Summary: True release comes from a relationship with Jesus, not from rules.
Dying in Order to Live
Rev. Brian Bill
This past Sunday I preached at Calvary Memorial Church in Oak Park. Beth and I spent about 10 years at Calvary and were supported by them for three years when we were missionaries. For the last several summers I’ve been invited to come back and preach and always enjoy my time there. They have four services – three of them are “live” and one is simulcast to their gym area for a service they call “The Upper Room.” The first service went well and then I decided to attend a few minutes of the Upper Room service before I had to come back to the auditorium to preach the second service. I was singing along with the music and taking everything in until I heard the worship leader ask Dr. Michael Easley, the president of Moody Bible Institute, to lead in prayer.
I must confess that I didn’t concentrate very much during this prayer because I was suddenly paralyzed by the thought that the president of this world-renowned Bible Institute was about to hear my simple sermon. Talk about feeling intimidated! I snuck out of the service, making my way back to the auditorium, wondering how I could massage my message to make it better. A quick look at my watch was all it took for me to realize that I was stuck…and so was he. And then a funny thing happened. Instead of feeling intimidated I started to wonder if he would be impressed with the sermon. Maybe he would ask me to speak at Moody or drop my name in conversations with Christian leaders from around the country.
Thankfully, God brought me back to reality by reminding me that I was just His messenger and my role was to faithfully preach the Word of God. It’s all about Him and not about me anyway.
As I was driving home I realized that before I became a Christian I swung on similar extremes: most of the time I was intimidated by God and at other times I tried to impress Him with my behavior. I knew that I fell far short but every once in awhile I thought I was doing OK, especially when I compared myself with others.
What about you? Are you paralyzed by your sins or are you on the performance track? When faced with God’s Law do you feel like a loser or do you feel like a winner? As we come to Romans 7:1-6 we’re entering the heart of Paul’s argument. While many of us would like to avoid the authentic agony in this chapter and move on to the great glories of chapter 8, we can’t skip over this key section of Scripture. While commentators differ on how to interpret these verses, the outline is rather clear. It’s the perfect sermon with a main point, an example, and some action steps. We see the proposition in verse 1. In verses 2-3, Paul uses an illustration from marriage and in verses 4-6 we’re given the application.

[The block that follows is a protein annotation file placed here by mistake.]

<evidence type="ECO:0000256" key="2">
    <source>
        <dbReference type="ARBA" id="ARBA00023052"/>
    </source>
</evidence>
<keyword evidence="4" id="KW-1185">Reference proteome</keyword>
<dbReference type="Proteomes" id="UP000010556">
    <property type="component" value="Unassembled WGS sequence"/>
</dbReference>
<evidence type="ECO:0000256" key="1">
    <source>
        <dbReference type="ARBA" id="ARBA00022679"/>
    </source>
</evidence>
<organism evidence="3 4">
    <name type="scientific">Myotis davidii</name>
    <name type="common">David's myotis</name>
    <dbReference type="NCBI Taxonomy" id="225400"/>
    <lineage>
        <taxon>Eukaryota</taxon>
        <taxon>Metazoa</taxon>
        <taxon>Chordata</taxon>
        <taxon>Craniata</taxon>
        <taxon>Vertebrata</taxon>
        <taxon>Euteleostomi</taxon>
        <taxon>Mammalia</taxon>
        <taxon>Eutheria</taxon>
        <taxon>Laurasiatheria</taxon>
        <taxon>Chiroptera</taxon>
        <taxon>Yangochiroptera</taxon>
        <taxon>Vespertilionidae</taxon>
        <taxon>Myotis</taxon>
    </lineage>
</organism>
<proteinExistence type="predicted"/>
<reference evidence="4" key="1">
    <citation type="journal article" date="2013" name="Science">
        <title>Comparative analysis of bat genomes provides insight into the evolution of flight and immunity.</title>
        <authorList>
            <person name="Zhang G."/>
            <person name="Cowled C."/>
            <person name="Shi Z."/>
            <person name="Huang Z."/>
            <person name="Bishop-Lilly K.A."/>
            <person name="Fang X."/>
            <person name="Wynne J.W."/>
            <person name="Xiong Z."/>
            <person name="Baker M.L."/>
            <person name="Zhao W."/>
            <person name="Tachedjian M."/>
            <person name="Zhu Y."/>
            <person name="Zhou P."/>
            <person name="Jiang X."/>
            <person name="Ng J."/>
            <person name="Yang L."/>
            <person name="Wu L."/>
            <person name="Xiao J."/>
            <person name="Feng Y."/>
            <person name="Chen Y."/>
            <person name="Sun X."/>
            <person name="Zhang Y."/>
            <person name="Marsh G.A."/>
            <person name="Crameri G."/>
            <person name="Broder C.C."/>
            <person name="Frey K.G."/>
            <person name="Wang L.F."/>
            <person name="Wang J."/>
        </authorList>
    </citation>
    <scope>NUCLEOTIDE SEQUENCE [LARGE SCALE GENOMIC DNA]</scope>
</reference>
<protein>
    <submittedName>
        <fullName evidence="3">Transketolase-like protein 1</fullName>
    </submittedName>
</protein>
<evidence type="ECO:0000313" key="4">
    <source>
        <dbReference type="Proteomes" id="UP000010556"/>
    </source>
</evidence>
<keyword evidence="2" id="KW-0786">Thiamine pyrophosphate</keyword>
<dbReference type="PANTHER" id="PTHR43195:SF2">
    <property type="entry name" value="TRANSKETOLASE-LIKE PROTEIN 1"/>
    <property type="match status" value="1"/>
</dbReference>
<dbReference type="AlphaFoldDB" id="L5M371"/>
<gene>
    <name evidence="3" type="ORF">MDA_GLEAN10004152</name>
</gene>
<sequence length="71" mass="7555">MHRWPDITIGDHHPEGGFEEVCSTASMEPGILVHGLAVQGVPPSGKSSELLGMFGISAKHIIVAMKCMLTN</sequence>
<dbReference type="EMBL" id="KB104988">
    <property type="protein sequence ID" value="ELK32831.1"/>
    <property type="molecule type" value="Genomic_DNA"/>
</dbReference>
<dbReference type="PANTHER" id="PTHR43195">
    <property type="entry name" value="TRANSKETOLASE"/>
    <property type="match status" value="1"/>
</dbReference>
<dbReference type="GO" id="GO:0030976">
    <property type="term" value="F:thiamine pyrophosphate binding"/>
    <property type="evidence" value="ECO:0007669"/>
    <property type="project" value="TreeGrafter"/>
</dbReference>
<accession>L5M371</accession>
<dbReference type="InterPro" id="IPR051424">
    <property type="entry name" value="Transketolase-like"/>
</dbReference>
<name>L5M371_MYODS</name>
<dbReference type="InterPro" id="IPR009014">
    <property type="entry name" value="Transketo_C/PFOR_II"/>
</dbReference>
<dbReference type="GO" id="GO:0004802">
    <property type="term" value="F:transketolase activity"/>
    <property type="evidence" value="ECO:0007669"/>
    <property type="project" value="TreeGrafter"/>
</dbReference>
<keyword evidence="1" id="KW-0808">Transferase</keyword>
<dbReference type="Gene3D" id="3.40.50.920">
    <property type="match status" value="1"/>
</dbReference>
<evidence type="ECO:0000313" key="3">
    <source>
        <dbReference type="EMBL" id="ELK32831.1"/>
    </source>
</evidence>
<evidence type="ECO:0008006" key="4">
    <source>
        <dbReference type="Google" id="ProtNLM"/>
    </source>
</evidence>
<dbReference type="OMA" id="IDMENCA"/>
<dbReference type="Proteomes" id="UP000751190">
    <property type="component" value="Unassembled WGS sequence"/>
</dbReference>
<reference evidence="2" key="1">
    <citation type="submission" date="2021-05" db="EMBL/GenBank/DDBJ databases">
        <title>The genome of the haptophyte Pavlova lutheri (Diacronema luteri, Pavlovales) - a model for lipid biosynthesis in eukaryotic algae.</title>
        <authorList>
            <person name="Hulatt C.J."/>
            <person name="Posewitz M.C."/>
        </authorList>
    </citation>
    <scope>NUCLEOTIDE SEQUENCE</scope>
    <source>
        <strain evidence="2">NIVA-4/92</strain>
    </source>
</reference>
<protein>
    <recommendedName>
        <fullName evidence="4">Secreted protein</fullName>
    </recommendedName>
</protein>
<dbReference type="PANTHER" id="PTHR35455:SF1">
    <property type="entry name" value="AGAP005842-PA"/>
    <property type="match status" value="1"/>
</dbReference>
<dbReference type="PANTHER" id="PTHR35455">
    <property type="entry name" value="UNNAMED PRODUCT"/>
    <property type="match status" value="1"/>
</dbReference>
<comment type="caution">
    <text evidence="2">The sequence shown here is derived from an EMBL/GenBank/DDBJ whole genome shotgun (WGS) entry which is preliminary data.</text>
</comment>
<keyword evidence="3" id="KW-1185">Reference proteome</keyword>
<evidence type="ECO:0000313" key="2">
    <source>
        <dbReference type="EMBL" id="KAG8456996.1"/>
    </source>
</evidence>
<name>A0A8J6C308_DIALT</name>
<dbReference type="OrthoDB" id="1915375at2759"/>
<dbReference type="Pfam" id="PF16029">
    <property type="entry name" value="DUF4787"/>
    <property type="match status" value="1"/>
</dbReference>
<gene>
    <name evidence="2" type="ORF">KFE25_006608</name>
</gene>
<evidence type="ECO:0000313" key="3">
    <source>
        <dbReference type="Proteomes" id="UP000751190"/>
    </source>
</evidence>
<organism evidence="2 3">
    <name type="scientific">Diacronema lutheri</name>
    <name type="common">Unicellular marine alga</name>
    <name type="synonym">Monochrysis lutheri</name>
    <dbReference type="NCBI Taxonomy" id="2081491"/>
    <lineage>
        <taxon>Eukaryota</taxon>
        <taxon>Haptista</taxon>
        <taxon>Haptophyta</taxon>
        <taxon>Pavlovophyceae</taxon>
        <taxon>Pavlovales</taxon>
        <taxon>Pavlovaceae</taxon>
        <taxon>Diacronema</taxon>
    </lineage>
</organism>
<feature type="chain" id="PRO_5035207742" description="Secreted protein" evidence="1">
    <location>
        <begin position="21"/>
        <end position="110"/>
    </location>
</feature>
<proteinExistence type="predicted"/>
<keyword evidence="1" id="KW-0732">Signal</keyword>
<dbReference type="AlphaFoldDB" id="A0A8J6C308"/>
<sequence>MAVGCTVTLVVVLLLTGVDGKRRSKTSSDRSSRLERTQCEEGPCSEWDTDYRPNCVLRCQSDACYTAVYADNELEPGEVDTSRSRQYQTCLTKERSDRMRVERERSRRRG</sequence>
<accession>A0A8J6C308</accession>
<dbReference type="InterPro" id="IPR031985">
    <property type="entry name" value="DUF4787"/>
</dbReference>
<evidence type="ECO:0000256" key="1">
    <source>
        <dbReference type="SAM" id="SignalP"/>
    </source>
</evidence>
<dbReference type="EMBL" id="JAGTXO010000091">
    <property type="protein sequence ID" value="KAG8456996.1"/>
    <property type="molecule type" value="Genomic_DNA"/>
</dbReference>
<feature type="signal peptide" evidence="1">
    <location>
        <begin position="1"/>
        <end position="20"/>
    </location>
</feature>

Please turn to Romans 7 and follow along as I read: “Do you not know, brothers-for I am speaking to men who know the law-that the law has authority over a man only as long as he lives? For example, by law a married woman is bound to her husband as long as he is alive, but if her husband dies, she is released from the law of marriage. So then, if she marries another man while her husband is still alive, she is called an adulteress. But if her husband dies, she is released from that law and is not an adulteress, even though she marries another man. So, my brothers, you also died to the law through the body of Christ, that you might belong to another, to him who was raised from the dead, in order that we might bear fruit to God. For when we were controlled by the sinful nature, the sinful passions aroused by the law were at work in our bodies, so that we bore fruit for death. But now, by dying to what once bound us, we have been released from the law so that we serve in the new way of the Spirit, and not in the old way of the written code.”
The main point of this passage is that we can try to live by rules or we can live by a relationship. We could put it this way: True release comes from a relationship with Jesus, not from rules.
1. Proposition (1). Amazingly, in just this one chapter of Romans the word “law” is used 28 different times. Let’s look at verse 1: “Do you not know, brothers-for I am speaking to men who know the law-that the law has authority over a man only as long as he lives?” The “law” refers to the Old Testament law, or specifically, the 10 Commandments. Actually, if you were to count up all the laws and rules, there are 613 of them! Paul is assuming that there is general knowledge among his readers about the nature of law – that’s what he means when he writes, “Do you not know…” that the law has absolute authority or jurisdiction over us? The problem is that none of us can live out the law completely, and when we try to do so some bad things can happen.